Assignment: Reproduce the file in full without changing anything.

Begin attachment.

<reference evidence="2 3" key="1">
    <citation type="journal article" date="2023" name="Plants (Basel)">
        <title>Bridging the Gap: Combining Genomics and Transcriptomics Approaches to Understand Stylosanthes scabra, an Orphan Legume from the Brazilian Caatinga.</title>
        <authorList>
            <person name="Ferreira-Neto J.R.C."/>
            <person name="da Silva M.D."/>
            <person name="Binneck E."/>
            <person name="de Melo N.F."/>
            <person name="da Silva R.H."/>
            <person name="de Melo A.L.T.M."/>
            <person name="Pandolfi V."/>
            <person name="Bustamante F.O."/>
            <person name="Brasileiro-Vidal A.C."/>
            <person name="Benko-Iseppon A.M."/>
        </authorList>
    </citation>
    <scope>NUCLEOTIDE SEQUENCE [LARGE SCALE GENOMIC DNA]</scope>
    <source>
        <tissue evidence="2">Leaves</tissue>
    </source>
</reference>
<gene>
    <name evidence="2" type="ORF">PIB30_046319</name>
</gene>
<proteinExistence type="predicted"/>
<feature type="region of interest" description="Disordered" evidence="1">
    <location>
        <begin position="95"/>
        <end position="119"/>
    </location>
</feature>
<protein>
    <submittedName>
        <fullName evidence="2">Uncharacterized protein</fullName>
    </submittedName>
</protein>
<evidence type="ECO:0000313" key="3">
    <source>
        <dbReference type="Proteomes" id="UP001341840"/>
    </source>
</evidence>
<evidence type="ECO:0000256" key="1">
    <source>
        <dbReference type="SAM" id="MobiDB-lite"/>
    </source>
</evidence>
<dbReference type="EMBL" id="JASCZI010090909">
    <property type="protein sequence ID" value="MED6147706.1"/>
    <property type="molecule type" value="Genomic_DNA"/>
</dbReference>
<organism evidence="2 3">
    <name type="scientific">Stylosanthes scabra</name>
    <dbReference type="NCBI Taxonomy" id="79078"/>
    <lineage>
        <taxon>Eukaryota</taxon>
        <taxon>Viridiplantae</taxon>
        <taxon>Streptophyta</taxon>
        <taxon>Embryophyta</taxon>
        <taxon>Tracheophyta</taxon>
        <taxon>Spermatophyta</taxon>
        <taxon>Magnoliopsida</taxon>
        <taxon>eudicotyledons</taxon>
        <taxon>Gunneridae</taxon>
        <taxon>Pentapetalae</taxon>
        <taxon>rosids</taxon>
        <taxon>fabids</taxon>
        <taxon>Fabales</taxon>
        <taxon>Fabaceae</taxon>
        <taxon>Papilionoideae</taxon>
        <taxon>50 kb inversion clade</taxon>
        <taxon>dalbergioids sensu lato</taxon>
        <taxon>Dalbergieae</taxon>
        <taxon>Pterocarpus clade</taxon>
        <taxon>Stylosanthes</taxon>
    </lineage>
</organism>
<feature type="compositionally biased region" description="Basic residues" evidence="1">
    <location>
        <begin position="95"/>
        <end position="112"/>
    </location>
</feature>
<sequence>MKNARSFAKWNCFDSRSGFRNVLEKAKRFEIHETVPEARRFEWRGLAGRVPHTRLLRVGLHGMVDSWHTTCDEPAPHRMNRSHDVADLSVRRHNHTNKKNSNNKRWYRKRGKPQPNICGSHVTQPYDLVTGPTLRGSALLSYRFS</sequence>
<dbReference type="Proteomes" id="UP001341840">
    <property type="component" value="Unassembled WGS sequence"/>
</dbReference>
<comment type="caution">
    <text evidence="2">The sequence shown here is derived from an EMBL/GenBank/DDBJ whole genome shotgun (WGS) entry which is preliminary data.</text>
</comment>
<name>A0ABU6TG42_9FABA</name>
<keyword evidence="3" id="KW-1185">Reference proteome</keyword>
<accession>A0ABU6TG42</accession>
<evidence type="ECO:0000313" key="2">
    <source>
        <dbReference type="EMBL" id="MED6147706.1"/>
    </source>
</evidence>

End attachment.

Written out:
<reference evidence="2 3" key="1">
    <citation type="journal article" date="2023" name="Plants (Basel)">
        <title>Bridging the Gap: Combining Genomics and Transcriptomics Approaches to Understand Stylosanthes scabra, an Orphan Legume from the Brazilian Caatinga.</title>
        <authorList>
            <person name="Ferreira-Neto J.R.C."/>
            <person name="da Silva M.D."/>
            <person name="Binneck E."/>
            <person name="de Melo N.F."/>
            <person name="da Silva R.H."/>
            <person name="de Melo A.L.T.M."/>
            <person name="Pandolfi V."/>
            <person name="Bustamante F.O."/>
            <person name="Brasileiro-Vidal A.C."/>
            <person name="Benko-Iseppon A.M."/>
        </authorList>
    </citation>
    <scope>NUCLEOTIDE SEQUENCE [LARGE SCALE GENOMIC DNA]</scope>
    <source>
        <tissue evidence="2">Leaves</tissue>
    </source>
</reference>
<gene>
    <name evidence="2" type="ORF">PIB30_046319</name>
</gene>
<proteinExistence type="predicted"/>
<feature type="region of interest" description="Disordered" evidence="1">
    <location>
        <begin position="95"/>
        <end position="119"/>
    </location>
</feature>
<protein>
    <submittedName>
        <fullName evidence="2">Uncharacterized protein</fullName>
    </submittedName>
</protein>
<evidence type="ECO:0000313" key="3">
    <source>
        <dbReference type="Proteomes" id="UP001341840"/>
    </source>
</evidence>
<evidence type="ECO:0000256" key="1">
    <source>
        <dbReference type="SAM" id="MobiDB-lite"/>
    </source>
</evidence>
<dbReference type="EMBL" id="JASCZI010090909">
    <property type="protein sequence ID" value="MED6147706.1"/>
    <property type="molecule type" value="Genomic_DNA"/>
</dbReference>
<organism evidence="2 3">
    <name type="scientific">Stylosanthes scabra</name>
    <dbReference type="NCBI Taxonomy" id="79078"/>
    <lineage>
        <taxon>Eukaryota</taxon>
        <taxon>Viridiplantae</taxon>
        <taxon>Streptophyta</taxon>
        <taxon>Embryophyta</taxon>
        <taxon>Tracheophyta</taxon>
        <taxon>Spermatophyta</taxon>
        <taxon>Magnoliopsida</taxon>
        <taxon>eudicotyledons</taxon>
        <taxon>Gunneridae</taxon>
        <taxon>Pentapetalae</taxon>
        <taxon>rosids</taxon>
        <taxon>fabids</taxon>
        <taxon>Fabales</taxon>
        <taxon>Fabaceae</taxon>
        <taxon>Papilionoideae</taxon>
        <taxon>50 kb inversion clade</taxon>
        <taxon>dalbergioids sensu lato</taxon>
        <taxon>Dalbergieae</taxon>
        <taxon>Pterocarpus clade</taxon>
        <taxon>Stylosanthes</taxon>
    </lineage>
</organism>
<feature type="compositionally biased region" description="Basic residues" evidence="1">
    <location>
        <begin position="95"/>
        <end position="112"/>
    </location>
</feature>
<sequence>MKNARSFAKWNCFDSRSGFRNVLEKAKRFEIHETVPEARRFEWRGLAGRVPHTRLLRVGLHGMVDSWHTTCDEPAPHRMNRSHDVADLSVRRHNHTNKKNSNNKRWYRKRGKPQPNICGSHVTQPYDLVTGPTLRGSALLSYRFS</sequence>
<dbReference type="Proteomes" id="UP001341840">
    <property type="component" value="Unassembled WGS sequence"/>
</dbReference>
<comment type="caution">
    <text evidence="2">The sequence shown here is derived from an EMBL/GenBank/DDBJ whole genome shotgun (WGS) entry which is preliminary data.</text>
</comment>
<name>A0ABU6TG42_9FABA</name>
<keyword evidence="3" id="KW-1185">Reference proteome</keyword>
<accession>A0ABU6TG42</accession>
<evidence type="ECO:0000313" key="2">
    <source>
        <dbReference type="EMBL" id="MED6147706.1"/>
    </source>
</evidence>